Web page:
UN sets limits of melamine in infant formula following scandal in China
Li Xiaoquan, right, holds up a photo of his twin daughters at their home in Liti village, near Runan, central China's Henan province, on Sunday, Oct. 19, 2008. One of the twins, who had been drinking a brand of milk formula linked to the melamine scandal, died from kidney failure. (AP / Ng Han Guan)
The Associated Press
Published Wednesday, July 4, 2012 10:44AM EDT
Last Updated Wednesday, July 4, 2012 2:22PM EDT
ROME -- A UN commission has set a recommended limit on the amount of melamine allowed in liquid infant formula after a 2008 scandal in China in which six babies died from drinking formula and milk products containing the industrial chemical.
Two years ago, the UN food security body known as the Codex Alimentarius Commission set the maximum limit of melamine in powdered infant formula at 1 milligram per kilogram of formula. On Wednesday, the commission said it had adopted a limit for liquid formula at 0.15 milligrams/kilogram.
The recommendations are not binding. The commission, which is jointly run by the UN Food and Agriculture Organization and the World Health Organization, is made up of 184 government representatives plus the European Commission.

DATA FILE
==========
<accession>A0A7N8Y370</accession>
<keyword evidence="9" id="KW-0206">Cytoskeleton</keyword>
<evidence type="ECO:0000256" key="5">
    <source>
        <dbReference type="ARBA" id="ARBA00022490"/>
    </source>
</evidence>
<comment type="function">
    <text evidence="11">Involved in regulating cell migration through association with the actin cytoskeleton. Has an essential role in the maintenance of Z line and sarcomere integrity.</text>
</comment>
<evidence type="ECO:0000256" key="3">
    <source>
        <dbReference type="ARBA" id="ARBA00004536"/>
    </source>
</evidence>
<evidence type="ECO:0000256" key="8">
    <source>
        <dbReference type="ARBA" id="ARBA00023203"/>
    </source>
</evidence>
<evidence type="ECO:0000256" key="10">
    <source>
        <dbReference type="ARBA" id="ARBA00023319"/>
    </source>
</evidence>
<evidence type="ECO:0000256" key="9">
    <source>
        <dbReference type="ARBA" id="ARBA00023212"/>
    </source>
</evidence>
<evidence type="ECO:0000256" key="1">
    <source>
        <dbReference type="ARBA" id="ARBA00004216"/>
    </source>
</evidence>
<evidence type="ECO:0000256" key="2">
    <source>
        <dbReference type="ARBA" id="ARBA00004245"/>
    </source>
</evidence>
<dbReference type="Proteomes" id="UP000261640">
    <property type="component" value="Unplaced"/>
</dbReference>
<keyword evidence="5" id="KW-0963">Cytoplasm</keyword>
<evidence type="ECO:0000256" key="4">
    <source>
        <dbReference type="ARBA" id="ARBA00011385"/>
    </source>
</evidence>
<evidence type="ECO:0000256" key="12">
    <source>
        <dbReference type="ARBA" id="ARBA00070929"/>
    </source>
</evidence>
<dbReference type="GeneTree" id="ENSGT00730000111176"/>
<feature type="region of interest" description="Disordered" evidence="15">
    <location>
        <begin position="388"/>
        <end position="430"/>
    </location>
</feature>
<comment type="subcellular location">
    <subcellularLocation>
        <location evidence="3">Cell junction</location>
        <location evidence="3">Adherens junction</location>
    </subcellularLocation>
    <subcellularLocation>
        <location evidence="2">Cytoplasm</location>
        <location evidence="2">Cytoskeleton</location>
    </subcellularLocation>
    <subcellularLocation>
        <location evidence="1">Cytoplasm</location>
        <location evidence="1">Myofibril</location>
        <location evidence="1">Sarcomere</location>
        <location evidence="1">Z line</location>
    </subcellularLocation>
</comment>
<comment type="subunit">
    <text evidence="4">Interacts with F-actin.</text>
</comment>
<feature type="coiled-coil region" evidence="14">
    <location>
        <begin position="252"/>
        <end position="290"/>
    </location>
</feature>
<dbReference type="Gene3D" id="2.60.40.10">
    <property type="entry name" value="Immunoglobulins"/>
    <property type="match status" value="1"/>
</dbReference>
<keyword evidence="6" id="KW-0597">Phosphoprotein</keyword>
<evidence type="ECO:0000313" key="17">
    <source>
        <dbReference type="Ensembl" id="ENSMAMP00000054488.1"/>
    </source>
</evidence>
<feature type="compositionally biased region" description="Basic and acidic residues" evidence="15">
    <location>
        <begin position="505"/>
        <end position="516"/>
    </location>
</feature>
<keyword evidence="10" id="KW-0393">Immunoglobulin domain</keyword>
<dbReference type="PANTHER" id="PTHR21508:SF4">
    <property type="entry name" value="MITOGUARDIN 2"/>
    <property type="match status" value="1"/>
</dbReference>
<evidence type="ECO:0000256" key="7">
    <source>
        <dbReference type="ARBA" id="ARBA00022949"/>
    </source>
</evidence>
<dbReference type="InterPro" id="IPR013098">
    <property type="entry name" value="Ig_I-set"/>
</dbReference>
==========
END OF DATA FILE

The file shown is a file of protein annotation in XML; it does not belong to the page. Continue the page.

Melamine is used to make dishes and kitchenware, and trace amounts can sometimes get into food from packaging. In China, melamine was being added to watered-down milk to elevate protein levels. In addition to the six deaths, some 300,000 babies became sick after consuming the tainted formula and milk.
The UN commission also made recommendations to limit the spread of salmonella and listeria in pre-packaged melon slices. Codex said the exposed pulp from the fruit can become a breeding ground for bacteria and that the risk was increasing since melon is increasingly being sold in easy-to-eat slices. It recommended that melon be wrapped quickly and refrigerated at 4 degrees Centigrade (39.2 Fahrenheit) or less.
And Codex issued a warning about dried figs: the fruit can host carcinogenic aflaxotoxins, which are produced by mould, if not stored properly. The commission agreed to limit the amount of aflaxotoxins in dried figs at 10 micrograms/kilogram.
The commission, which wraps up its meeting Saturday, is expected to make recommendations on a big issue in livestock circles: the use of growth-promoting veterinary drugs. The commission plans to set maximum residue limits for these drugs, though its members are deeply divided on the issue.